Category Archives: Diseases and injuries

Revisiting Hemingway’s homes

This past summer my husband and I visited Michigan for the first time and stayed in a charming little town, Boyne City.

 

 

While visiting friends there, we learned that Ernest Hemingway’s family owned a cottage on near-by Walloon Lake. Unlike his home in Key West Florida, Windmere, the Michigan lake house ,is still a private home and not open to public visitors.

Ernest Hemingway cottage on Walloon Lake, Michigan
Ernest Hemingway cottage on Walloon Lake, Michigan John Scott Mendinghall • Public domain

 

The discovery was interesting none the less, and we understand why his family enjoyed living in the area. The towns are old and historic, the architecture quaint , the landscaping beautifully tended, and the lakes and boats beckon even land lubbers like us. Here are a few photos from this recent trip, followed by a past post where I explain what I learned from visiting Hemingway’s Key West home.

Dr. Aletha 

Hemingway’s study- chaos and creativity

Ernest Hemingway wrote some of his popular novels, including To Have and Have Not, in the study of his Key West Florida home.

The house, on the National Register of Historic Places, has been preserved as it was when he and his wife Pauline lived there and is open to visitors, like myself, when I visited there a couple of years ago.

the study of Ernest Hemingway, with a cat sleeping on the floor

Chaos

This entire house, and especially the narrative of his life (as related to us by our verbose tour guide) is itself a study of a man whose life and career was largely shaped by mental illness.

Ernest Hemingway displayed mood swings and abused drugs and alcohol. Despite numerous psychiatric hospital stays where he was treated with ECT, electroconvulsive therapy, he struggled with chronic depression.

He died from a self-inflicted gunshot wound to his head in 1961.

CATWALK

Creativity

While dealing with mental illness and traumatic brain injuries, he continued to write prolifically and successfully, winning the Nobel Prize for literature in 1954 for The Old Man and the Sea.

photos of Ernest Hemingway displayed at his Key West home

He wrote acclaimed novels, several of which became major movies. His personal life was not so successful; three of his four marriages ended in divorce.

Ernest Hemingway’s novels and movies 

(an affiliate link, if you use it, at no additional cost, this blog will earn funding.)

The challenge of mental illness

Mental illness often runs in families. Ernest’s father, Dr. Clarence Hemingway, a gynecologist, suffered from manic-depression and died by suicide.  Ernest and his siblings likely inherited it from their father.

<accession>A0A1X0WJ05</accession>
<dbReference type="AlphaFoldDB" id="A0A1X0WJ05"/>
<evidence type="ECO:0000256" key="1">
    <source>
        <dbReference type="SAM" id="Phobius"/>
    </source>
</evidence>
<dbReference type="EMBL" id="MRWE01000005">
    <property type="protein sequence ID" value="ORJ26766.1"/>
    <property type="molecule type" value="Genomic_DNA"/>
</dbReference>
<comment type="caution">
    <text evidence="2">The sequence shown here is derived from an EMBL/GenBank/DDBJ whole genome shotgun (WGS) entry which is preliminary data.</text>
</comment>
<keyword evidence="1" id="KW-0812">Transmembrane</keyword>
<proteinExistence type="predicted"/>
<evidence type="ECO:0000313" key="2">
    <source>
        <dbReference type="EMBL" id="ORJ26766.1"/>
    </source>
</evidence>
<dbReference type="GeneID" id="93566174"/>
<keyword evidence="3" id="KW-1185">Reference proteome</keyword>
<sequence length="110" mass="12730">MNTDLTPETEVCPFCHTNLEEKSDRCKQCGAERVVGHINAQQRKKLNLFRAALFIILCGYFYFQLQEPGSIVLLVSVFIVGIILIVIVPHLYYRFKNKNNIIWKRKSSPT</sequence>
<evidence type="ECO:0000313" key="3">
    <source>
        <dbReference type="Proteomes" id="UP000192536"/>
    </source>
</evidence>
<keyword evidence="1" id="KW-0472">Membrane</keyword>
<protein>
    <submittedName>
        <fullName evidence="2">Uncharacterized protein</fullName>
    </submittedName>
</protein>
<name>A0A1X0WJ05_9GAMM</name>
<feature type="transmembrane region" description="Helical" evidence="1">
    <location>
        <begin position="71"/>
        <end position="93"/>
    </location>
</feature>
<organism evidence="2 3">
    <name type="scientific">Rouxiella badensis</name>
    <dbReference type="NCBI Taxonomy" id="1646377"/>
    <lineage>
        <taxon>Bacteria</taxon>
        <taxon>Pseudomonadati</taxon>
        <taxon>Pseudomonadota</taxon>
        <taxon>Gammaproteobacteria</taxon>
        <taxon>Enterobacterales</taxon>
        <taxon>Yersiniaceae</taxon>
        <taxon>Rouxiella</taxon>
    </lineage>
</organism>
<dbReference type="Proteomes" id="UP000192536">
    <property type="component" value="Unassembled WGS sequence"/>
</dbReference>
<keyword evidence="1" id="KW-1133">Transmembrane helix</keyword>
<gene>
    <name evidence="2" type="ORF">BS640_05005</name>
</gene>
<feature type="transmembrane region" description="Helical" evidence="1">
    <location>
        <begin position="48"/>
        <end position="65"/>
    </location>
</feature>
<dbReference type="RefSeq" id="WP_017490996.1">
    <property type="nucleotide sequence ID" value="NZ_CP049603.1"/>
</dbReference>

2016-06-16 10.05.16

Sadly, it did not end with him. His granddaughter, Margaux Hemingway, a fashion model and actress, dealt with depression, alcoholism, and bulimia.

She died from an apparent intentional drug overdose at age 42.

Her sister Mariel reflected on her family’s troubled history in

Finding My Balance 

Finding My Balance

“A lonely life”

Ernest Hemingway could not attend the ceremony to receive his Nobel Prize. He wrote a short speech which was read by John C. Cabot, the Ambassador to Sweden. In that speech he wrote, SOLITARYWRITER

“Writing, at its best, is a lonely life. Organizations for writers palliate the writer’s loneliness but I doubt if they improve his writing. He grows in public stature as he sheds his loneliness and often his work deteriorates. For he does his work alone and if he is a good enough writer he must face eternity, or the lack of it, each day.”

HEMINGWAY'S STUDY-CHAOS AND CREATIVITY

Hemingway’s cats

At least 40 to 50 cats live on the grounds of the Hemingway House;  many of them are descendants of Ernest Hemingway’s cats. They live peaceful, serene lives, far different from the people who lived there long ago.

What you should know about suicide from the NIH: National Institute of Mental Health

  • Suicide is the tenth most common cause of death in the United States.
  • People may consider suicide when they are hopeless and can’t see any other solution to their problems.
  • Suicide may occur with  serious depression, alcohol or substance abuse, or a major stressful event.
  • People who have the highest risk of suicide are white men.
  • Women  and teens report more suicide attempts.
  • Therapy and medicines can help most people who have suicidal thoughts. Treating mental illnesses and substance abuse can reduce the risk of suicide.
  • If someone talks about suicide, you should take it seriously.
  • Urge them to get help from their doctor or the emergency room, or call the

National Suicide Prevention Lifeline at

1-800-273-TALK (8255).

It is available 24/7.

A psychiatrist, Dr. Melissa Welby says this about managing bipolar disorder(a form of chronic depression).

“A key to managing bipolar disorder is to recognize early relapse warning signs. Medication will minimize, but not eliminate, mood swings for many people coping with bipolar disorder. “

On her blog she offers offers these Keys to Coping with Bipolar Disorder

Understanding mental illness

I hope you will use the following links to resources to help you, your family, or anyone you know who does or may suffer from mental illness. There is help and most importantly, there is hope.

Warning signs of mental illness

“Major mental illnesses such as schizophrenia or bipolar disorder rarely appear “out of the blue.” Most often family, friends, teachers or individuals themselves begin to recognize small changes or a feeling that “something is not quite right” about their thinking, feelings or behavior before one of these illnesses appears in its full-blown form.”

Technology and the future of mental health treatment

“Excitement about the huge range of opportunities has led to a burst of app development. There are thousands of mental health apps available in iTunes and Android app stores, and the number is growing every year. However, this new technology frontier includes a lot of uncertainty. There is very little industry regulation and very little information on app effectiveness, which can lead consumers to wonder which apps they should trust.” (affiliate link used)

Suicide prevention